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Dr. B.
Dr. B., Veterinarian
Category: Dog Veterinary
Satisfied Customers: 19671
Experience:  Hello, I am a small animal veterinarian and am happy to discuss any concerns & questions you have on any species.
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I have a 9 year old female springer spaniel/german

Customer Question

Hello, I have a 9 year old female springer spaniel/german short-hair mix. She has fatty lumps all over that have not been a concern to our vet. So, we weren't concerned when yet another lump started on her hind leg. She doesn't seem bothered by it, but its getting HUGE! We just found out that our veterinarian is no longer at the practice we've been going to for years. So we had no choice but to go to another vet on staff. She barely examined her or even touched the massive lump. She recommended no course of action?? Said that "it" is probably too large to surgically remove because it wrapped around her leg muscles. No biopsy or fluid sample? (My husband took her and didn't really ask too many questions.) The vet said that they "could" biopsy it but they'd have to put her under anesthesia (of course.) I'd really like to know what in the heck is going on back there because if it keeps growing, it looks like her leg is going to explode. Like I said, this hasn't slowed my dog down at all. She still eats and drinks heartily and runs fast and plays. I'm confused. ūüė≥
Submitted: 1 year ago.
Category: Dog Veterinary
Expert:  Dr. B. replied 1 year ago.

Hello & welcome, I am Dr. B, a licensed veterinarian and I would like to help you today. I do apologize that your question was not answered before. Different experts come online at various times; I just came online, read about your situation, and wanted to help.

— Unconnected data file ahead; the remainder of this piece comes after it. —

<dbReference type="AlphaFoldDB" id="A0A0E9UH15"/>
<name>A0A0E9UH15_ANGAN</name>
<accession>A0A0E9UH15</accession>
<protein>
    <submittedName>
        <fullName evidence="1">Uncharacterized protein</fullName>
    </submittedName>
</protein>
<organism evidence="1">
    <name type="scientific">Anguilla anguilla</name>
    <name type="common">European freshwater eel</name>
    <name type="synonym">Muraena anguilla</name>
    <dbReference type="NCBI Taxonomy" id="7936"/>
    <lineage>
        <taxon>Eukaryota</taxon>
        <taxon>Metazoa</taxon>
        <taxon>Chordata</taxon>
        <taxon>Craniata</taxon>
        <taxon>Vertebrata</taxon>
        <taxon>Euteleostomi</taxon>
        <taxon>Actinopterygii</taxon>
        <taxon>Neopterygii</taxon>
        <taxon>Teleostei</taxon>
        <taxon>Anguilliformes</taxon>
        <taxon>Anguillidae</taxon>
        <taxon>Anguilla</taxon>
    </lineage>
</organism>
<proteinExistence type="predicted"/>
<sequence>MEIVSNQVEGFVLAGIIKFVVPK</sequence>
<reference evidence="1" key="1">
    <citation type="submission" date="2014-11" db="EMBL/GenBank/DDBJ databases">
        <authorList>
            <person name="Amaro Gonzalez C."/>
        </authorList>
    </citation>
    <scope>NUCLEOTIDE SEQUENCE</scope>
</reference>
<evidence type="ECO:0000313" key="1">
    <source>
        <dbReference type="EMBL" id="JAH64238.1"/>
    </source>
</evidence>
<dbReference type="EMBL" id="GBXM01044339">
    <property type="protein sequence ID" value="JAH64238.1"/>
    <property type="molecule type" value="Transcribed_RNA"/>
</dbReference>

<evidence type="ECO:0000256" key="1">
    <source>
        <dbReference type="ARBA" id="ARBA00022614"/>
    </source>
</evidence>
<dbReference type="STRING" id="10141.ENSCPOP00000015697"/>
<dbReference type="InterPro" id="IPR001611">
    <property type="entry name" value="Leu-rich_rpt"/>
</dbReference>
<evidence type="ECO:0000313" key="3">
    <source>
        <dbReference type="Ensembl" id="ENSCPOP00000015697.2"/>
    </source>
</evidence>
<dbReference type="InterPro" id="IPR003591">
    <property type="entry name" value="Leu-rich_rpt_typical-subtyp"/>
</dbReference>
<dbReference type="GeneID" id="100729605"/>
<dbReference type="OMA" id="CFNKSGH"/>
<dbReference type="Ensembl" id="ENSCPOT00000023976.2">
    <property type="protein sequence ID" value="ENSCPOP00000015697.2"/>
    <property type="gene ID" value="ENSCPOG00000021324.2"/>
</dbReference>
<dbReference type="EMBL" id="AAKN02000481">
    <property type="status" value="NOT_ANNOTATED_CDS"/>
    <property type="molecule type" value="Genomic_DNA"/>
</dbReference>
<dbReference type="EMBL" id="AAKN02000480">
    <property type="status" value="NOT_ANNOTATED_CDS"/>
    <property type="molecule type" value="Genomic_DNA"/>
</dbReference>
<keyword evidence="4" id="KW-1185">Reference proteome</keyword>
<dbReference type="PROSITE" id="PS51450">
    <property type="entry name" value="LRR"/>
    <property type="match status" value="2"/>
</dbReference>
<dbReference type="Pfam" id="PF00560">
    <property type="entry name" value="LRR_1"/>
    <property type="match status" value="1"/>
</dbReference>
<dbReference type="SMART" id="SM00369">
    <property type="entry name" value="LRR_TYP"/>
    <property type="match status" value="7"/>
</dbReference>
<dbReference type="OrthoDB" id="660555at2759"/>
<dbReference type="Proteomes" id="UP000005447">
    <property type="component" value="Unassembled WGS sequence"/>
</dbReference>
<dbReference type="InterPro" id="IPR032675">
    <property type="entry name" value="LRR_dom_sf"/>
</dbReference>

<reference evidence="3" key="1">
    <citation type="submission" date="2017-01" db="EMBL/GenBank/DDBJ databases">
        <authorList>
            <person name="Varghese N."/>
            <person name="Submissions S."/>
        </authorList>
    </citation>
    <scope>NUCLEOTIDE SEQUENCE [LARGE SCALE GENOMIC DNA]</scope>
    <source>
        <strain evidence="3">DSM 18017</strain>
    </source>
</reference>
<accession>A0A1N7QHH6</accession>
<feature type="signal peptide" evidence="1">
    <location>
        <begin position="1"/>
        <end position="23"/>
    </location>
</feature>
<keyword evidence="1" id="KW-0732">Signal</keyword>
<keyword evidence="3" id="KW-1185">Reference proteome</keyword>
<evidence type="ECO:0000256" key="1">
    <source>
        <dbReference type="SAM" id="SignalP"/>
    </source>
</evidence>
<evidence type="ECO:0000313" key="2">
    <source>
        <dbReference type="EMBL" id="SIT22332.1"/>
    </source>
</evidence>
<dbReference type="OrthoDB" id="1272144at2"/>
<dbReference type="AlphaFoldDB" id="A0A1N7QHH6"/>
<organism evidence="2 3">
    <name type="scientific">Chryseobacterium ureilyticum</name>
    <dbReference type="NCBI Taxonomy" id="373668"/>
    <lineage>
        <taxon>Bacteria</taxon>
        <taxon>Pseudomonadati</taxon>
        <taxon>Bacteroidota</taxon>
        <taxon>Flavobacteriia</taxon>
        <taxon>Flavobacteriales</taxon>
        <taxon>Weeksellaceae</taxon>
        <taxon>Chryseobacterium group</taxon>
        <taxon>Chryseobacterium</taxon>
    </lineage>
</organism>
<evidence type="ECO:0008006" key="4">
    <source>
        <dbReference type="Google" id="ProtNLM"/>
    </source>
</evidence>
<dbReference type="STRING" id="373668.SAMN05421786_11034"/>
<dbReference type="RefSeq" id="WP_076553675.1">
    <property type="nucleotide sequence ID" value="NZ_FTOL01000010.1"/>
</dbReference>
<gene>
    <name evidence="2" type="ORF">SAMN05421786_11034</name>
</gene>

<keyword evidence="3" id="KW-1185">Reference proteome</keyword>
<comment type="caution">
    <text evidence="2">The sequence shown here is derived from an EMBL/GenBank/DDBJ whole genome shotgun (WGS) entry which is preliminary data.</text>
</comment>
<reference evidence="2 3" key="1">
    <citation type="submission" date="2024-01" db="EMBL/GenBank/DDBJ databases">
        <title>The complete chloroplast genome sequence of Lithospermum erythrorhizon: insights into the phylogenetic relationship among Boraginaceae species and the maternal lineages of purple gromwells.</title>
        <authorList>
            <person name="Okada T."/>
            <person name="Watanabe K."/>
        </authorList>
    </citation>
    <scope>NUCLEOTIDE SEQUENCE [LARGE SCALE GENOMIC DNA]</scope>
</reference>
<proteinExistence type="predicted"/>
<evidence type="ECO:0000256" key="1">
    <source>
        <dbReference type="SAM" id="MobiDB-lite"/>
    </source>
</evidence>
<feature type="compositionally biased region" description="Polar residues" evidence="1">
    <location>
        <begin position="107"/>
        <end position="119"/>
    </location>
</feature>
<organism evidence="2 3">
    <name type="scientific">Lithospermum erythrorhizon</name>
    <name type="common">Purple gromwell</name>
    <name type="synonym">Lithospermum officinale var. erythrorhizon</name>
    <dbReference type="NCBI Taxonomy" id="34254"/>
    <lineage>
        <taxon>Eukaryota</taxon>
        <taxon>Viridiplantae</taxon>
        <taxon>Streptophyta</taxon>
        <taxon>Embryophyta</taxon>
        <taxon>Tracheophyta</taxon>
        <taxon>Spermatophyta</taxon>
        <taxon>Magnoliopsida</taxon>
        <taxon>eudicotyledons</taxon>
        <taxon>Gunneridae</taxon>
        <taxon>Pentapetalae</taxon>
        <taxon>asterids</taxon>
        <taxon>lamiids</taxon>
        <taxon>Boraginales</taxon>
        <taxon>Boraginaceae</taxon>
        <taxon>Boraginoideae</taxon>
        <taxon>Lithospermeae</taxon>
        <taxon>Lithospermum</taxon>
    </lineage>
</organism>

Now if she has a fast growing lump on her leg, it would be ideal to know what it is. Of course, I do have to warn you that if it is very large, we may find that knowing doesn't necessarily change our treatment plan (which is likely why her vet hasn't pressed for testing). As well, we do need to be aware that this may be a mass that cannot be fully removed from the leg without a full amputation of the leg (since there won't be enough skin/tissue to close the area it is removed from). Still if you do have this tested, you will be able to appreciate whether that would be ideal here or if there is scope to debulk and remove some of the mass to take some pressure off the local skin in this area (which is likely being stretched quite thin).

With this in mind, we would have 2 options here. First, a surgical biopsy like her vet noted would be ideal. This would allow them to remove a portion of the mass for analysis and tends to be ideal for obtaining a diagnosis. That said, since it does require an anesthesia, I would note that you could consider a preliminary fine needle aspiration (FNA). This is where the vet uses a needle to harvest cells from the lump. If the remove pus, then this tells us that there is infection present and antibiotics can be dispensed. If clear fluid is removed, then a cyst would be suspect (which could be drained). If fat is removed, then a lipoma (fatty lump) would be suspect and while this may still need debulking in this case wouldn't be considered cancerous. Otherwise, if the above are not found, then the cells they harvest can be stained and the identity of the nature of the lump can be determined. There is always a risk that an FNA can be non-diagnostic (since this only takes a needle core worth of cells), but it is something that can be tried without anesthesia and could provide an answer here too. So, if you were not keen for a surgical biopsy, this could be a less invasive option that could give us the answer we need here for your lass.

I hope this information is helpful.

If you need any additional information, do not hesitate to ask!

All the best,

Dr. B.


If you have any other questions, please ask me – I’ll be happy to respond. Please remember to rate my service once you have all the information you need as this is how I am credited for assisting you today. Thank you! : )

Expert:  Dr. B. replied 1 year ago.
I'm just following up on our conversation about your pet. How is everything going?